Last July, I was sitting on a patio at a popular watering hole west of Missoula, Montana, with my wife, her sister, niece and her husband, when someone pointed out smoke in the distance. The smoke was the Lolo Peak fire, which destroyed 539 thousand acres and killed fire fighter Brent Witham. My relatives did not have to evacuate, but the fire came uncomfortably close to their home. The Lolo Peak fire was one of over 50 thousand wild fires that blackened the western U.S. this year.
The California wild fires in Sonoma County moved so unbelievably fast that authorities had difficulty evacuating residential areas. The fires were so large that fire crews were stretched to the breaking point, forced to focus on evacuating residents and saving what they could. In Santa Rosa, California, a catastrophic wildfire destroyed 3000 homes, 5% of the city’s housing stock, and killed 40 citizens, with others still missing. Reports put the economic cost of the Northern California fires at over $6 billion. Collectively the wildfires in the Western U.S. have burned over nine million acres this fire season. According to EPA, nine out of ten of the worst fire years in the U.S. have occurred since 2000. The fire season this year has been devastating.
Insurance cannot prevent the personal disaster caused by a wildfire, but it can help you recover. There are three areas that you should think about before disaster strikes.
All you need to do is look at the photos from Santa Rosa to realize the devastating impact of wildfires. From an insurance standpoint, wildfires are another form of fire peril, so unlike flood insurance, you typically will have protection in your standard insurance policy. The things that you should watch for include:
The insurance industry can at times be helpful and creative in the face of catastrophic exposures. Some insurance carriers now offer private fire departments to protect high valued property from wildfires. This service is only available in certain zip codes or counties, but has successfully demonstrated its positive effect. This approach resembles how fire protection was delivered 250 years ago in this country, and is seen as an augmentation of public firefighting services.
Losing your car in a wildfire is considered a “comprehensive” loss. Auto coverage is usually written on an actual cash value basis (cost new minus depreciation) rather than replacement cost. If you are leasing your vehicle or have an auto loan, the amount that you recover from a standard auto insurance policy may not be adequate to pay off the lender. You should ask your agent to ensure that your policy includes lease gap coverage to eliminate this possibility. The lack of this coverage extension could significantly your “out-of-pocket” costs in the event of a total loss.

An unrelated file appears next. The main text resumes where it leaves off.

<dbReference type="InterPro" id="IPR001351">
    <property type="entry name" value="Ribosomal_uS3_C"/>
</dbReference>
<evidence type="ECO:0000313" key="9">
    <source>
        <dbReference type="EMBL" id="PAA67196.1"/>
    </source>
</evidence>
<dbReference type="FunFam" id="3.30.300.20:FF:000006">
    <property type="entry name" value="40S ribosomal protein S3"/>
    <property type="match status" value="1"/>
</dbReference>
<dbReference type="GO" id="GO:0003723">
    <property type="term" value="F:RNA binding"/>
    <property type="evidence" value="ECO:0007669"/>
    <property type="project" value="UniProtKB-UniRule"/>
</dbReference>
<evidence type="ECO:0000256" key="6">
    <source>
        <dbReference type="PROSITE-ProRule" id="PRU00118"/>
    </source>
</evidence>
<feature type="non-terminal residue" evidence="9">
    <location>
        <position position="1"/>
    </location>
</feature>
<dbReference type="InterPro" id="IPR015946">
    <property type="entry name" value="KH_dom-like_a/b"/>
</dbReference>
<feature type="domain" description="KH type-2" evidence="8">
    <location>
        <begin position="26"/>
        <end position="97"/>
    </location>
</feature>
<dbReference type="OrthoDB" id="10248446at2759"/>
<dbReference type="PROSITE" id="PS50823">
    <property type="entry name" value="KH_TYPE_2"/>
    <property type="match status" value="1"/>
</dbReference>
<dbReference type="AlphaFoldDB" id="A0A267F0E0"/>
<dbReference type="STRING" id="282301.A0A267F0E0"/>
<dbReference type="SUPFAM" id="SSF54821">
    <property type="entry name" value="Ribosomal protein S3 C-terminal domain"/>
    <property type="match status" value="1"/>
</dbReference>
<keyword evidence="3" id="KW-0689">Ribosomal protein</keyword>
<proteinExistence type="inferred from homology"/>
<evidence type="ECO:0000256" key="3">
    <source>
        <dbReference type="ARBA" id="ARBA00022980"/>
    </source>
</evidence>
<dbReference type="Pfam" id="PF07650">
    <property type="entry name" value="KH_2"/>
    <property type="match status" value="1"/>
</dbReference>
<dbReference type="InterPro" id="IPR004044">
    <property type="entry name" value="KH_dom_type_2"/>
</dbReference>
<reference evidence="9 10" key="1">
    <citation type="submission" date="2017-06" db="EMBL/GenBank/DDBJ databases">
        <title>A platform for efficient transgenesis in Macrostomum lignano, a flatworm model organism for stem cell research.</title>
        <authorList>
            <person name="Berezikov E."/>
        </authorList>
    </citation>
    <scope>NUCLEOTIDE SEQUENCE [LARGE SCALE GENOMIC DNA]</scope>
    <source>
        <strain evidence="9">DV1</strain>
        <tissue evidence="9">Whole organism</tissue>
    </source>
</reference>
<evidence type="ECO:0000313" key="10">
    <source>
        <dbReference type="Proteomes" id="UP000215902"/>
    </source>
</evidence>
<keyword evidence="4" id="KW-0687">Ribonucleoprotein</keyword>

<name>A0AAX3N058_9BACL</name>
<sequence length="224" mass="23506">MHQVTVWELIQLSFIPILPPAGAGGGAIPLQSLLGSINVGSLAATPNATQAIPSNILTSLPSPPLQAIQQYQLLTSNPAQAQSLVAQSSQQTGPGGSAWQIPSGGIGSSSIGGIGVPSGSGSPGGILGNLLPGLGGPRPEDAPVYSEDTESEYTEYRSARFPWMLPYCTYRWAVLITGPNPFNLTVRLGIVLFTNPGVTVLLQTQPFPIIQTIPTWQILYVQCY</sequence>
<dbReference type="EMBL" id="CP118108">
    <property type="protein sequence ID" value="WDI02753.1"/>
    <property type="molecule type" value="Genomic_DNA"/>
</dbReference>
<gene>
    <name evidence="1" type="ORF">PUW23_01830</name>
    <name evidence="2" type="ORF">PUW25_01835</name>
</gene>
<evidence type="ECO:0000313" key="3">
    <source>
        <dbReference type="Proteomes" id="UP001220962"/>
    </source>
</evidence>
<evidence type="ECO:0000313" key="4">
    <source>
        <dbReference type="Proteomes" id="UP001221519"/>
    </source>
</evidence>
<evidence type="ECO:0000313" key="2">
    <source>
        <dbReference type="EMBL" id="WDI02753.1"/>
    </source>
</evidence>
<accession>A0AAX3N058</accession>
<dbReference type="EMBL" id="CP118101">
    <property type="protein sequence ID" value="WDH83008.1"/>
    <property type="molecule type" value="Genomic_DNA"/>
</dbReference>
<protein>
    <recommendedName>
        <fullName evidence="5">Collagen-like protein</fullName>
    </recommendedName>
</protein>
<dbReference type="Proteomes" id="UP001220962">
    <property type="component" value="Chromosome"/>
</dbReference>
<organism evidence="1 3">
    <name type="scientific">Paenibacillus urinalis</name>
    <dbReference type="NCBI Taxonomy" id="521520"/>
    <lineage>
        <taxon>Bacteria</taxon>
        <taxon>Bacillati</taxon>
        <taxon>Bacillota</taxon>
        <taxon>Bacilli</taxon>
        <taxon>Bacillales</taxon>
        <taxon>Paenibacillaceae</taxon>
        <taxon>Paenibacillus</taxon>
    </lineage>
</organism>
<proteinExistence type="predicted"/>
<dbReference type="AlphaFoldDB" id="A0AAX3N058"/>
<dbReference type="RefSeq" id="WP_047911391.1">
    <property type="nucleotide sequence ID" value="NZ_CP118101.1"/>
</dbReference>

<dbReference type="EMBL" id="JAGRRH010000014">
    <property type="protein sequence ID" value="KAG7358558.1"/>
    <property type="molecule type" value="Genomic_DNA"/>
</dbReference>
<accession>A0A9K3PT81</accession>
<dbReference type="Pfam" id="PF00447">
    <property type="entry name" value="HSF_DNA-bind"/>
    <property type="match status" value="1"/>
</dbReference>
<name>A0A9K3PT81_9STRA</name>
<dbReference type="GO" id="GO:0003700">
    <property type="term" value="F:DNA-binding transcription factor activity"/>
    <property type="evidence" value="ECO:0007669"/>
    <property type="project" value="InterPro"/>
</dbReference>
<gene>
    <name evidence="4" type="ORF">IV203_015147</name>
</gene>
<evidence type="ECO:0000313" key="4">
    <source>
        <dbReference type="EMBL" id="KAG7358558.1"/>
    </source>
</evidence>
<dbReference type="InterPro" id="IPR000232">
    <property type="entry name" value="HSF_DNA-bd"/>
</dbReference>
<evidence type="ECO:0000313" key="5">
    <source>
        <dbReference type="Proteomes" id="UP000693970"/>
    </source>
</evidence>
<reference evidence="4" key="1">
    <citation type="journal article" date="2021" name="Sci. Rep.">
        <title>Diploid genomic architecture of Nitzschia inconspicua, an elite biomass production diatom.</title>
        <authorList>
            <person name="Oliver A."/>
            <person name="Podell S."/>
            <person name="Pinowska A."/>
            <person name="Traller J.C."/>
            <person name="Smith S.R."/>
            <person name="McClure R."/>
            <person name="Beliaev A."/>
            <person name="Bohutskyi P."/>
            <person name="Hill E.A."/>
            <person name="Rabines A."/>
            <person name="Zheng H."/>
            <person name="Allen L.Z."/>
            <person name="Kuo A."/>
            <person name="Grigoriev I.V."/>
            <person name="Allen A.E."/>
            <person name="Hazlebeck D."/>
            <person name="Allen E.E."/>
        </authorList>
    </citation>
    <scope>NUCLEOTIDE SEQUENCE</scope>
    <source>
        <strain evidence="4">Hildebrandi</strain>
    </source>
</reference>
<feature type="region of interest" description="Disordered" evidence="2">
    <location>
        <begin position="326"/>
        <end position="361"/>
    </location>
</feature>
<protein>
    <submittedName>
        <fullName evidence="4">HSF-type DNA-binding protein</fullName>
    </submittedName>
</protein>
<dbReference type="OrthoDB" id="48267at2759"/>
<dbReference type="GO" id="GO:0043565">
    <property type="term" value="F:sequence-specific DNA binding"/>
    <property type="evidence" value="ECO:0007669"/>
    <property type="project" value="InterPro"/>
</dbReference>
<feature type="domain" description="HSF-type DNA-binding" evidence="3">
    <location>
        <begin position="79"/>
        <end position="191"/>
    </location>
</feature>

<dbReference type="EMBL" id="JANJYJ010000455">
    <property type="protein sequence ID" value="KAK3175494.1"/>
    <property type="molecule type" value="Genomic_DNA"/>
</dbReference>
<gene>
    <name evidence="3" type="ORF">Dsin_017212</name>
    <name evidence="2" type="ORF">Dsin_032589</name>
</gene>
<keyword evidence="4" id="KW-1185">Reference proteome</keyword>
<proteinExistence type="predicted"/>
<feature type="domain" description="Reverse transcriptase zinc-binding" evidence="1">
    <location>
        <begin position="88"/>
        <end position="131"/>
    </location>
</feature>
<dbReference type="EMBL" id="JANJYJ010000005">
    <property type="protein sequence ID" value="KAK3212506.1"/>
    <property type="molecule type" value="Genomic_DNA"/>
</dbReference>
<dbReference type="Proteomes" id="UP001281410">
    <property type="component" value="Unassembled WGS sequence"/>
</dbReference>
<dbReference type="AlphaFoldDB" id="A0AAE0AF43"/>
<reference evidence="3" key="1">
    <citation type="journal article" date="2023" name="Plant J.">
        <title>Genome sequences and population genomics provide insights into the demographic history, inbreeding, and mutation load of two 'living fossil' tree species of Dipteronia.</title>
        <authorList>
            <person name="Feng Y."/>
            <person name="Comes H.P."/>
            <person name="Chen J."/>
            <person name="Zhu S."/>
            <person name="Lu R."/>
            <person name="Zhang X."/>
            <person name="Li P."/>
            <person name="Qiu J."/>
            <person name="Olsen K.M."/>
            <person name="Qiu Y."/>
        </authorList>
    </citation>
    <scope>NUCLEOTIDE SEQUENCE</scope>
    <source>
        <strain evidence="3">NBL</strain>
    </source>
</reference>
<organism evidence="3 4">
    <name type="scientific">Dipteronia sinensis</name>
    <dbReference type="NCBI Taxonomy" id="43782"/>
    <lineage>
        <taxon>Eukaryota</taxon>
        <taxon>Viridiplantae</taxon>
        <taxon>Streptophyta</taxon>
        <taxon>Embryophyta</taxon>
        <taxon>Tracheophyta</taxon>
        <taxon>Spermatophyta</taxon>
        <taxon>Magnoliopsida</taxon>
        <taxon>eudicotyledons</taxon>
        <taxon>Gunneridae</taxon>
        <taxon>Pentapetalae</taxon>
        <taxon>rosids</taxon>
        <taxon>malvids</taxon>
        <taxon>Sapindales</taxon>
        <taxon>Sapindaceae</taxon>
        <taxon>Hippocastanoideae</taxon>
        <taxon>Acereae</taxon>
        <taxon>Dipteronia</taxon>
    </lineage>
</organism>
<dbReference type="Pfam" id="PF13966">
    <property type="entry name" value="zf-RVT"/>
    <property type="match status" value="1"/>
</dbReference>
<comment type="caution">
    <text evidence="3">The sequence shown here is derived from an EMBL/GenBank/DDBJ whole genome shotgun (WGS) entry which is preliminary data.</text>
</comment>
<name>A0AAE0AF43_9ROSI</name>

People rarely consider that their most valuable economic asset is their ability to generate an income stream in the future. Homes can be rebuilt. New cars can be purchased. But imagine the impact of a family losing its primary wage earner. Worse yet, what if the wage earner is badly burned and will need lifelong care, requiring cash rather than generating it? Everyone’s situation is different, but you should be mindful of how your or a loved one’s death or disability will impact your family and develop a realistic plan to address it.
The difference between protecting you and your family from the impact of wildfires versus more common losses is a question of degree. Thousands of families this year lost all of their physical possessions. Hundreds lost love ones. While it’s difficult, people can recover from the loss of a home or a vehicle or even a loved one, but the cumulative effect of losing everything can be crushing. Planning ahead will not eliminate the loss, but it can make recovery easier.
For more information about protecting yourself, please contact us.
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